Subscribe to our free, weekly email newsletter!



Global Supply Chain Survey: Key Challenges and Opportunities in the High Technology Sector


May 03, 2011

Few business sectors change as swiftly as the high technology industry. Business decision-makers working for manufacturers, distributors and OEMs of technology-related hardware and software products and services continually face new challenges that fully test their business acumen.

In an industry where it is common for a product’s lifespan to be short-lived (this research shows that roughly one out of three companies develop products where the average lifecycle is under one year and almost one-half manufacture or distribute products having a lifecycle of 18 months or less), the ability to predict product demand and understand the risks in supply chain management becomes critical. Leaders understand this and work to adopt precise strategies and applications to manage and optimize supply chain systems as supply chains become global and more complex.

This paper presents results from a study conducted in January 2011 by Supply Chain Management Review, in conjunction with Oracle Corporation and Infosys Technologies. High-tech executives—mostly belonging to companies that do business globally—were surveyed to find their views on supply chain challenges and the effectiveness of various supply chain capabilities in place at their firms.

You can also download for free the Research Brief by visiting our Webcast: “Achieving Supply Chain Excellence in the High Technology Industry” (which describes the Research Brief and explores the challenges high tech executives face and benchmark strategies used to create world-class supply chain management.).



Subscribe to Logistics Management magazine

Subscribe today. It's FREE!
Get timely insider information that you can use to better manage your
entire logistics operation.
Start your FREE subscription today!

Recent Entries

The questions for the most recent Semiannual Economic Forecast, which was released last week, included: 1-has the strength of the U.S. dollar had a negative, negligible or positive impact on their organization’s profits?; 2-has the net impact of the depressed prices of oil and related commodities been negative, negligible, or positive for their organization’s profits; and 3-how would they characterize the combined impact of their organization’s profits on the strength of the U.S. dollar and the depressed prices of oil and related commodities.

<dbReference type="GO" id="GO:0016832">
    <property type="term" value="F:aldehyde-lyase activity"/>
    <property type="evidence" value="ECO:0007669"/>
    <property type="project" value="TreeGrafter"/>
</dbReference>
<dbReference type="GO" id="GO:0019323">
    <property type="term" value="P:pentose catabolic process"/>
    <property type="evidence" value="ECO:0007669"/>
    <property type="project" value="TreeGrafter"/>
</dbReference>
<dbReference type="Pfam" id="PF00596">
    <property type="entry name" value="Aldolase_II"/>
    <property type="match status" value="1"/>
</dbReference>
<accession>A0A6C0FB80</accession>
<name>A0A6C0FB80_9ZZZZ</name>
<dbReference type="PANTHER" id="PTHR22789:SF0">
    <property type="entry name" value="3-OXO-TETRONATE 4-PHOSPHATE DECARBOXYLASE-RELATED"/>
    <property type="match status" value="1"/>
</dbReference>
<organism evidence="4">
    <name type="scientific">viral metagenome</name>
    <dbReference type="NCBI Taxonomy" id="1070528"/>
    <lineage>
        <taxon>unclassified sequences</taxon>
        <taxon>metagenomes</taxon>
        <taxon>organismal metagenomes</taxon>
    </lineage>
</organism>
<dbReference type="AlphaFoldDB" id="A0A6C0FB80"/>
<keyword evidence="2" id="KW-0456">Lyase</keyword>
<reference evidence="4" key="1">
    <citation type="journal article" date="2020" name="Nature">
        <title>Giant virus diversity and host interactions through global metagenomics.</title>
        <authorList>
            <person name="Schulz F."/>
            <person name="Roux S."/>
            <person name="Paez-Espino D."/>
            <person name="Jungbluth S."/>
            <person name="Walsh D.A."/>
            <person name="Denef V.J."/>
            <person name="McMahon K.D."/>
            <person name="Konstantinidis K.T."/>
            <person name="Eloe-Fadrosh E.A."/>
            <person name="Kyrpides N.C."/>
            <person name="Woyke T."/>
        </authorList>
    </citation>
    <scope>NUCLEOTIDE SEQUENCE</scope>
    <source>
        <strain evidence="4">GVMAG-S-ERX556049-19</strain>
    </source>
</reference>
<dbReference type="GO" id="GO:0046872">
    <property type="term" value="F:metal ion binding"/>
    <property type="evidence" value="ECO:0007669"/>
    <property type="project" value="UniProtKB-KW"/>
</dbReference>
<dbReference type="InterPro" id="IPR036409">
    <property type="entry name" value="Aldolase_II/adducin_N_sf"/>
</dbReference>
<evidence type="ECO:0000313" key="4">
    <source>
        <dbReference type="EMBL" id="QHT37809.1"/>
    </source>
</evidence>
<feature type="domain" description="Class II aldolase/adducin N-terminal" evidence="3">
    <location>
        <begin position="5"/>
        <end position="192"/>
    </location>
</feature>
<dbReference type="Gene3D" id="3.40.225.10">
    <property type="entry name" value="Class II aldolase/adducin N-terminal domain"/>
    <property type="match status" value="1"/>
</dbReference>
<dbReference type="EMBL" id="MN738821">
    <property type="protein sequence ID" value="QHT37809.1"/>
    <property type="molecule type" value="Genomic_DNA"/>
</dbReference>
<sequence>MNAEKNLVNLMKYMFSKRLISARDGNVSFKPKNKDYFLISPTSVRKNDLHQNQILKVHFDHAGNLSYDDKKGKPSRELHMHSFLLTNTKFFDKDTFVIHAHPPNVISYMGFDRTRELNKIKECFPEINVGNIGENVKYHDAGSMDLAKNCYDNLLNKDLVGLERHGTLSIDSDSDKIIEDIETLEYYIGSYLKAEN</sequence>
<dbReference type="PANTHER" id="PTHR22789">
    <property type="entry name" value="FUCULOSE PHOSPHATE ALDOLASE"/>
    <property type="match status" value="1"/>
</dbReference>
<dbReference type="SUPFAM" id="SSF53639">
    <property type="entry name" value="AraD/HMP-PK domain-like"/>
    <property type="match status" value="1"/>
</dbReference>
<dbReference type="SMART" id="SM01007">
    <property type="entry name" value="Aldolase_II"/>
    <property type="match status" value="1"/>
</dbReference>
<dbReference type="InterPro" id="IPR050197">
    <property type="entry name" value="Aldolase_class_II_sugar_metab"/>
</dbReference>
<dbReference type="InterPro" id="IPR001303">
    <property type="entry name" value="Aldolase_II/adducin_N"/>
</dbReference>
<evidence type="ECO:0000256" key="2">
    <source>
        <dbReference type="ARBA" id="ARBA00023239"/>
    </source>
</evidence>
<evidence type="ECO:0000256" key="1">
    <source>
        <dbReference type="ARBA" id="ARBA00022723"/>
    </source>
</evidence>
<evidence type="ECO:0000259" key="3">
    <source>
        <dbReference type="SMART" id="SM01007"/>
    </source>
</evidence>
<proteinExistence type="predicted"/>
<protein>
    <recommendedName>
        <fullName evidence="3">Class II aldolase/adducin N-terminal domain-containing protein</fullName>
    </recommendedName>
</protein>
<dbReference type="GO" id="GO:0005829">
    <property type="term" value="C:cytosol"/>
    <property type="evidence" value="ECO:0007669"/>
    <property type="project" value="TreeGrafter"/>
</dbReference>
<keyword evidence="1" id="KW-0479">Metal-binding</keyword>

The Department of Transportation’s Bureau of Transportation Statistics (BTS) reported this week that that U.S. trade with its North America Free Trade Agreement (NAFTA) partners Canada and Mexico dropped 5.8 percent on an annual basis in March to $90.5 billion.

Shippers sourcing their goods out the Port of Oakland’s largest marine terminal will soon need to make an appointment drayage providers before their cargo is released.

U.S. Carloads fell 10.6 percent at 244,290, and intermodal containers and trailers were off 6.5 percent at 262,693.

Now that the deal, which had to clear several regulatory hurdles in multiple countries, is official, FedEx executives were able to speak a little bit more freely, albeit being somewhat guarded in regards to certain integration specifics at the same time.

Comments

Post a comment
Commenting is not available in this channel entry.


© Copyright 2016 Peerless Media LLC, a division of EH Publishing, Inc • 111 Speen Street, Ste 200, Framingham, MA 01701 USA